=> 3n >= k+3 , take k = 3m as k is positive multiple of 3

=> 3n>=3m+3
=> n >= m+1 => n>1 Not sufficient.

But if we combine the both then n-1 is divisible by 3 when n>1
Thus C


n^2+n = n(n+1) is not divisible by 3 => n-1 is divisible by 3 IF N is no equal to 0,1,-1 else this wont hold true, thus not sufficient.


I guess you overlooked some facts,

Let me try to explain them with examples,

Say, n=0 then n(n+1) = 0 -> which is divisble by 3 and hence the st 1 is not valid for this example
Now let n=1 then n(n+1) - > 2 which is not diviable by 3 but then n-1 = 0 which is divisble by 3
Now let n=-1 then n(n+1) = 0 which is again divisble y 3 and hence St 1 does not hold true for this example as well.

Cheers,
Senior Manager
Senior Manager
User avatar
Affiliations: SPG
Joined: 15 Nov 2006
Posts: 326
Followers: 10

Kudos [?]: 220 [0], given: 20

GMAT Tests User
Re: is n — 1 divisible by 3? [#permalink] New post 18 May 2010, 07:07
nitishmahajan wrote:
gurpreetsingh wrote:
dimitri92 wrote:
Given that n is an integer, is n — 1 divisible by 3?
(1) n^2 + n is not divisible by 3
(2) 3n +5 >= k+8 , where k is a positive multiple of 3


IMO C.

n^2+n = n(n+1) is not divisible by 3 => n-1 is divisible by 3 IF N is no equal to 0,1,-1 else this wont hold true, thus not sufficient.


3n +5 >= k+8
=> 3n >= k+3 , take k = 3m as k is positive multiple of 3

=> 3n>=3m+3
=> n >= m+1 => n>1 Not sufficient.

But if we combine the both then n-1 is divisible by 3 when n>1
Thus C


n^2+n = n(n+1) is not divisible by 3 => n-1 is divisible by 3 IF N is no equal to 0,1,-1 else this wont hold true, thus not sufficient.


I guess you overlooked some facts,

Let me try to explain them with examples,

Say, n=0 then n(n+1) = 0 -> which is divisble by 3 and hence the st 1 is not valid for this example
Now let n=1 then n(n+1) - > 2 which is not diviable by 3 but then n-1 = 0 which is divisble by 3
Now let n=-1 then n(n+1) = 0 which is again divisble y 3 and hence St 1 does not hold true for this example as well.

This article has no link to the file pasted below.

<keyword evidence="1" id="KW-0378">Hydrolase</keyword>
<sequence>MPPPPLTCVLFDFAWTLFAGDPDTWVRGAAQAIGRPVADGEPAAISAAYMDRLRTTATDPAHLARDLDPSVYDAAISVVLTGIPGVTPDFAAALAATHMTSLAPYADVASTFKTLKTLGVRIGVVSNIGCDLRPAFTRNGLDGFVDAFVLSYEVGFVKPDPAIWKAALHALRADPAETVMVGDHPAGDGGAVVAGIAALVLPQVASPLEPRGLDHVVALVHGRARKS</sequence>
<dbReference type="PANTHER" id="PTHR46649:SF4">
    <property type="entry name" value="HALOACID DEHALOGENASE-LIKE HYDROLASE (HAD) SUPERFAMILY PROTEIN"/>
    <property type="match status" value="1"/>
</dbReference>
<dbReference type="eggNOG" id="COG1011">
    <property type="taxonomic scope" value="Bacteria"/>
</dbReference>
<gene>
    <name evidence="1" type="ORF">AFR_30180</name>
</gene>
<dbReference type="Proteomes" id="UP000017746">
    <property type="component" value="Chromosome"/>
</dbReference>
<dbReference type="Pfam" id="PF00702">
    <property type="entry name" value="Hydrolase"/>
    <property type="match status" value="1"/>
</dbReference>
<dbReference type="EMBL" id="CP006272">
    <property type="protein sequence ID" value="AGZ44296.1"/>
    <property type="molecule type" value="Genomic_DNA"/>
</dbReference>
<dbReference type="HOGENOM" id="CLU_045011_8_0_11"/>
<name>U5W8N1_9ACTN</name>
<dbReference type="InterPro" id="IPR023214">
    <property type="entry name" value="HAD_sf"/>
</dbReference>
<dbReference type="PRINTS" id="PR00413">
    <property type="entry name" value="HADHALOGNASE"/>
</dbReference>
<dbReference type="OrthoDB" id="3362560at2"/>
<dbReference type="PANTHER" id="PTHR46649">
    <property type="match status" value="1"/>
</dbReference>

Cheers,


ok great catch ..but are you suggesting A or C then ?
CEO
CEO
User avatar
Status: Nothing comes easy: neither do I want.
Joined: 12 Oct 2009
Posts: 2793
Location: Malaysia
Concentration: Technology, Entrepreneurship
GMAT 1: 670 Q49 V31
GMAT 2: 710 Q50 V35
Followers: 161

Kudos [?]: 829 [0], given: 235

GMAT Tests User Reviews Badge
Re: is n — 1 divisible by 3? [#permalink] New post 18 May 2010, 07:08
yes right, got it Thanks

should be A
_________________

Fight for your dreams :For all those who fear from Verbal- lets give it a fight

Money Saved is the Money Earned :)

Jo Bole So Nihaal , Sat Shri Akaal

:thanks Support GMAT Club by putting a GMAT Club badge on your blog/Facebook :thanks



Gmat test review :
670-to-710-a-long-journey-without-destination-still-happy-141642.html

2 KUDOS received
Manager
Manager
Joined: 04 Feb 2010
Posts: 64
Schools: IESE '13
WE 1: Engineer
Followers: 3

Kudos [?]: 9 [2] , given: 0

Re: is n — 1 divisible by 3? [#permalink] New post 18 May 2010, 18:47
2
This post received
KUDOS
1 - neither n or n+1 are divisible by 3. Thus, n-1 must be divisible by 3, since every 3rd integer is divisible by 3. SUFF

2 - 3n + 5 >= k + 8

3n - 3 >= k

3(n-1) >= k

Because we know k is divisible by 3, but not 9 (3x3), n-1 could or could not be divisible by 3. INS

Answer A
Manager
Manager
Joined: 08 May 2010
Posts: 144
Followers: 0

Kudos [?]: 51 [0], given: 39

GMAT ToolKit User
Re: is n — 1 divisible by 3? [#permalink] New post 18 May 2010, 21:39
I completely understand how statement 1 is sufficient, but am going to have to review statement 2 further to understand why it is not sufficient. I understand the simple math just not the explanation that follows.

Good question though. Had me thinking. Thank you very much.
Current Student
Joined: 26 May 2005
Posts: 571
Followers: 18

Kudos [?]: 97 [0], given: 13

GMAT Tests User
Re: is n — 1 divisible by 3? [#permalink] New post 19 Jul 2011, 02:30